- The Washington Times - Monday, May 16, 2005

Resorting to name-calling

It is a sure sign of a weak argument when an author resorts to name-calling. That Bill Smith of the Sexuality Information and Education Council of the United States, in maligning my article as being written by a “known conservative researcher,” resorts to this technique indicates to the discerning reader how little of substance he has to say and how poor his logic is (“Debating abstinence data,” Letters, May 6). If Josef Stalin were to have said that the Earth revolves around the sun, his repugnant political record would not invalidate the truth of the proposition.

The article in question, “Can Abstinence Work? An Analysis of the Best Friends Program” was the first-of-its kind evaluation of Best Friends, an important national abstinence program. It appeared in a scholarly journal, Adolescent and Family Health, and was thoroughly peer-reviewed in the standard scientific manner.

If name-calling were not enough, Mr. Smith also fails to report on what the article actually says. After performing a detailed statistical analysis, it found that D.C. Best Friends participants were far less likely to smoke, drink, take drugs and have sex than a comparison sample of middle school girls from the District.

Some of the factors that did not account for the results included students’ age, grade, race, the year in which the girls were surveyed and the fact that the schools in which the Best Friends program was assessed were located in wards with higher out-of-wedlock birth rates than for the city as a whole. Also contra Mr. Smith, girls who dropped out of the program during the year did not do so because of changes in their risk behavior.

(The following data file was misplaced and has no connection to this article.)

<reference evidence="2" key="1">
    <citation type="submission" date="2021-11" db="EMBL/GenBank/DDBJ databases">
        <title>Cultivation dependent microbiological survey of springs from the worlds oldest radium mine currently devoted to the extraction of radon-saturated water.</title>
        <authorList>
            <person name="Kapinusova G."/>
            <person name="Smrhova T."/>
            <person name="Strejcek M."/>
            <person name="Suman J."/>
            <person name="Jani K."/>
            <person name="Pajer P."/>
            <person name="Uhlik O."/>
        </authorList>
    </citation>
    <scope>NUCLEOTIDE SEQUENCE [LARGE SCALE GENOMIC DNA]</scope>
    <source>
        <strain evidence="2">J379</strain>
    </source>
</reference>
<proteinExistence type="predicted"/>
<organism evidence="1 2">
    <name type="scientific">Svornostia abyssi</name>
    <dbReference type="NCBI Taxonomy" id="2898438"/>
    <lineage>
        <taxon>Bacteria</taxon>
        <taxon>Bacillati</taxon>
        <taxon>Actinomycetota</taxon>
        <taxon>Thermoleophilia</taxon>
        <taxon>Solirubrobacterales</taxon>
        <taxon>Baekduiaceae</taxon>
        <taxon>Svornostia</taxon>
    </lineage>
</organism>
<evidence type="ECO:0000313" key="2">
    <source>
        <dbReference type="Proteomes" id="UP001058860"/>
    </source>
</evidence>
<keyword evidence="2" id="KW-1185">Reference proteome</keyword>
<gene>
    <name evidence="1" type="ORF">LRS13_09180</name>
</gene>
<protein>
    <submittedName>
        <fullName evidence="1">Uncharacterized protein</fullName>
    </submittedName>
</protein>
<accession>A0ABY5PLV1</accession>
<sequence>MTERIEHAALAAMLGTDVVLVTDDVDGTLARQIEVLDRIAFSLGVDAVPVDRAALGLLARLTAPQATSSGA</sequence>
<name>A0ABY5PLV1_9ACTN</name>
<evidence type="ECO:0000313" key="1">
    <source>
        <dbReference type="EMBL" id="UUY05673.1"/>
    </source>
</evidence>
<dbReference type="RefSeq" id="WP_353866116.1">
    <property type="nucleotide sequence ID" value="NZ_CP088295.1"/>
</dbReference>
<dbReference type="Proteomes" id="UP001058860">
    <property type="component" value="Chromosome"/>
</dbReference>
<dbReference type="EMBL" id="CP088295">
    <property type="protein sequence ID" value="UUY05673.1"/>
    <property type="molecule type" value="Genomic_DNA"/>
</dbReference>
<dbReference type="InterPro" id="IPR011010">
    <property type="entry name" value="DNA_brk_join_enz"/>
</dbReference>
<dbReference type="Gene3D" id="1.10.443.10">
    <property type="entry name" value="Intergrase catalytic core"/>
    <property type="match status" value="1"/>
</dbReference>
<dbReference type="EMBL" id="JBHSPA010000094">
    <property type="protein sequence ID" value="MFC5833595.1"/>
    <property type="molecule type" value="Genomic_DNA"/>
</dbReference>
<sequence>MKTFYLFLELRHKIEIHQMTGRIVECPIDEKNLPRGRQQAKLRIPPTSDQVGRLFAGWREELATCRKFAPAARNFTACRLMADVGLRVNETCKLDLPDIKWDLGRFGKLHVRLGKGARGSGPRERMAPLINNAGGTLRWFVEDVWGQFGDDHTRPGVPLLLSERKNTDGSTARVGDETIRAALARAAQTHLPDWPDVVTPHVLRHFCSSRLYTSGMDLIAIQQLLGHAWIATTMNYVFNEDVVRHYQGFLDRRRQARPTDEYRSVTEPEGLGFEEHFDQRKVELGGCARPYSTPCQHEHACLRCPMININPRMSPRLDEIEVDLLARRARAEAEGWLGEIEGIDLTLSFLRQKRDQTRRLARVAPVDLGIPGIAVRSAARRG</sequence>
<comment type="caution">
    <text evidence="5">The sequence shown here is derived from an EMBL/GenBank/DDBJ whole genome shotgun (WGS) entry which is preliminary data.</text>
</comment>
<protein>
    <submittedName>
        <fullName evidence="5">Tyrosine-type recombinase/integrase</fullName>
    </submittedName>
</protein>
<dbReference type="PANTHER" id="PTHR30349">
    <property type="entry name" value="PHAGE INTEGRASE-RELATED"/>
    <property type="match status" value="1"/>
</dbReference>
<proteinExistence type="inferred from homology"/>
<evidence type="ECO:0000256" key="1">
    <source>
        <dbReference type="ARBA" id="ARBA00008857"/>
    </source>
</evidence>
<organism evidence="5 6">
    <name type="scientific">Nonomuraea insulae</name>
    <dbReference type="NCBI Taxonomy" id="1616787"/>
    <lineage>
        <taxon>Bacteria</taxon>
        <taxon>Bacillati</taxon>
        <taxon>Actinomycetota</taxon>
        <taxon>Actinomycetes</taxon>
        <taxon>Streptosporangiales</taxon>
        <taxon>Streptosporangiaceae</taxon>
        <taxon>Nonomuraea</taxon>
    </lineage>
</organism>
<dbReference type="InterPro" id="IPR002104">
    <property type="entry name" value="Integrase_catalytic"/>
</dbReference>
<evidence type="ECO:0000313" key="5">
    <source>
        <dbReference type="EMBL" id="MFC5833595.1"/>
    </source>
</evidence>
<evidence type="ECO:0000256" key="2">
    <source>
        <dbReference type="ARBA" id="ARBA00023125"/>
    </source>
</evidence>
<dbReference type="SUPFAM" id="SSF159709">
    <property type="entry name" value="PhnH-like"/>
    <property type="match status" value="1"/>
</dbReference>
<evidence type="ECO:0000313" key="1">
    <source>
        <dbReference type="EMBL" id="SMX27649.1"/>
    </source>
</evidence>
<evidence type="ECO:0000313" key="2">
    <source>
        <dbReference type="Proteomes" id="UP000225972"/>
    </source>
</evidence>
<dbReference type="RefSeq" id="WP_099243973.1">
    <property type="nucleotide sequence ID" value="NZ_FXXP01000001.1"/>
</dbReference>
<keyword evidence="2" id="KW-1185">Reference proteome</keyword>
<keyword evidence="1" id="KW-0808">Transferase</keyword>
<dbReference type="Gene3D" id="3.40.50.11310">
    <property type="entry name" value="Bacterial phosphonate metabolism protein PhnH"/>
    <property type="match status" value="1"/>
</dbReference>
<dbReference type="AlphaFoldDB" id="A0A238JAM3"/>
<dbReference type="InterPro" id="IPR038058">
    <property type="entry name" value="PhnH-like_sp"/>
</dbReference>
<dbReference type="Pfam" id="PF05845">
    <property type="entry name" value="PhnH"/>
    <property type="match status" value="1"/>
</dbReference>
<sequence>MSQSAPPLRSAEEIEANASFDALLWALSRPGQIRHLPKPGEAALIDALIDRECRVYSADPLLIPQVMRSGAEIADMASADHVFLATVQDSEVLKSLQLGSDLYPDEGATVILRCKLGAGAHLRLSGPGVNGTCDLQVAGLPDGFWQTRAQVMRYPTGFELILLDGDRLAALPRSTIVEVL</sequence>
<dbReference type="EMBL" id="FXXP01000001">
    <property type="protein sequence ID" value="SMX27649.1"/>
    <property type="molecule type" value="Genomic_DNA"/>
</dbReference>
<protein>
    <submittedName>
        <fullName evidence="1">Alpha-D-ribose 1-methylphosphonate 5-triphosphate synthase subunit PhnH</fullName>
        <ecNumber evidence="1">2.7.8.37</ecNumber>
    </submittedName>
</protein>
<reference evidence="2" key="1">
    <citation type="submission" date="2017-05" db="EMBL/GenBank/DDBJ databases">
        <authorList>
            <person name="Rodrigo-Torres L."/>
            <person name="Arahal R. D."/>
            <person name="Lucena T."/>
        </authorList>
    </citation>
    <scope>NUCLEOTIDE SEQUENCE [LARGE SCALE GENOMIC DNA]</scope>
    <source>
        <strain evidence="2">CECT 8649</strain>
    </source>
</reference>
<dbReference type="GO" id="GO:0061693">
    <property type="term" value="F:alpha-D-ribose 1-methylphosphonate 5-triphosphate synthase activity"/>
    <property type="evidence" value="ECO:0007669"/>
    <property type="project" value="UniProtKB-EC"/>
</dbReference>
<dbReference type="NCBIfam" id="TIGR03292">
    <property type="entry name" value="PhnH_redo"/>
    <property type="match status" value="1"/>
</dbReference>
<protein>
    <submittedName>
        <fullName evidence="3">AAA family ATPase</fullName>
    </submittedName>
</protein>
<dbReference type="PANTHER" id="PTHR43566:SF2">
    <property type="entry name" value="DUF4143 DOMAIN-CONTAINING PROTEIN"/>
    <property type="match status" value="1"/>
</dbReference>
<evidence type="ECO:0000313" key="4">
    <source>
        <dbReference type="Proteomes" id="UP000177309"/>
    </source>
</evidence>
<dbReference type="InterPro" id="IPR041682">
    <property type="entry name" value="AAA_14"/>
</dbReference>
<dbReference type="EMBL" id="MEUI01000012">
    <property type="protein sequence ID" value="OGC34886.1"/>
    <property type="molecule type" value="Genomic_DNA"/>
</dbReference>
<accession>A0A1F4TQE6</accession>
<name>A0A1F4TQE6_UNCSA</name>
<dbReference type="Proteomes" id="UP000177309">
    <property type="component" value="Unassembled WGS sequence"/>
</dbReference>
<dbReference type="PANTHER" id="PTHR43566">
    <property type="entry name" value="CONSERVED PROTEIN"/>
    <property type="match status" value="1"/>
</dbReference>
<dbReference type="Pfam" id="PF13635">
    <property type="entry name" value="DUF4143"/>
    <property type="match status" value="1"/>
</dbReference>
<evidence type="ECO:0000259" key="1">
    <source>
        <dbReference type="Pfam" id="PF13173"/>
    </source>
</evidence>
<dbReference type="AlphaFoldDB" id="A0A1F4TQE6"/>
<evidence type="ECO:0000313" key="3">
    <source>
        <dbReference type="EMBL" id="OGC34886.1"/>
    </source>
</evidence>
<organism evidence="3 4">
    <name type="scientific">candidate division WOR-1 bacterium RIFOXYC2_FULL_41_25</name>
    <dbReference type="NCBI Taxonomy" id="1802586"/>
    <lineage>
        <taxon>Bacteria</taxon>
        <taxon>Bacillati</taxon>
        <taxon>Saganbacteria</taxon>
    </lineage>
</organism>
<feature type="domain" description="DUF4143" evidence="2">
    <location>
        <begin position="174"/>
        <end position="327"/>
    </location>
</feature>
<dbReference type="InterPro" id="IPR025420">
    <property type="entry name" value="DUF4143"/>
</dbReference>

Whatever weaknesses the study has are discussed thoroughly in the article itself, quite the opposite of the bias exhibited in Mr. Smith’s letter.

ROBERT LERNER

Rockville

Valuable advice

The item titled “PC dream” (Culture, et cetera, Friday) may well have saved me the cost of seeing “Kingdom of Heaven.” How PC, indeed, to blame the Crusades on the Knights Templar.

It has always been my understanding that, while both Christians and Jews were at one time considered to be “People of the Book” by Muslims, isolated and sporadic persecution of both resident and pilgrim Christians and Jews by resident Muslims in the Holy Land began in the ninth and 10th centuries. However, it was the sixth Fatimid Caliph, Hakim the Mad, sitting at Cairo in the late 10th and early 11th centuries, who institutionalized the persecutions and began destroying holy places, including the original Church of the Holy Sepulcher built by Constantine. These depredations and others that followed were the casus belli that prompted Pope Urban II to institute the First Crusade in 1095.

KEN WILLIS

Ashburn, Va.

Nuclear ambitions vs. naive policy

Your editorial claiming that China is not serious about containing North Korea’s nuclear ambitions should be a wake-up call to the Bush administration that Beijing is not our friend (“Pyongyang’s Communist enabler” Editorial, Friday). Somehow the White House forgot that China is a communist dictatorship and an adversary of free nations, especially the United States.

The whole basis of the six-party talks was a naive assumption that China would pressure North Korea to end its nuclear ambitions. Instead, Beijing just used the talks as a cover to allow Pyongyang precious time to build up its budding nuclear arsenal.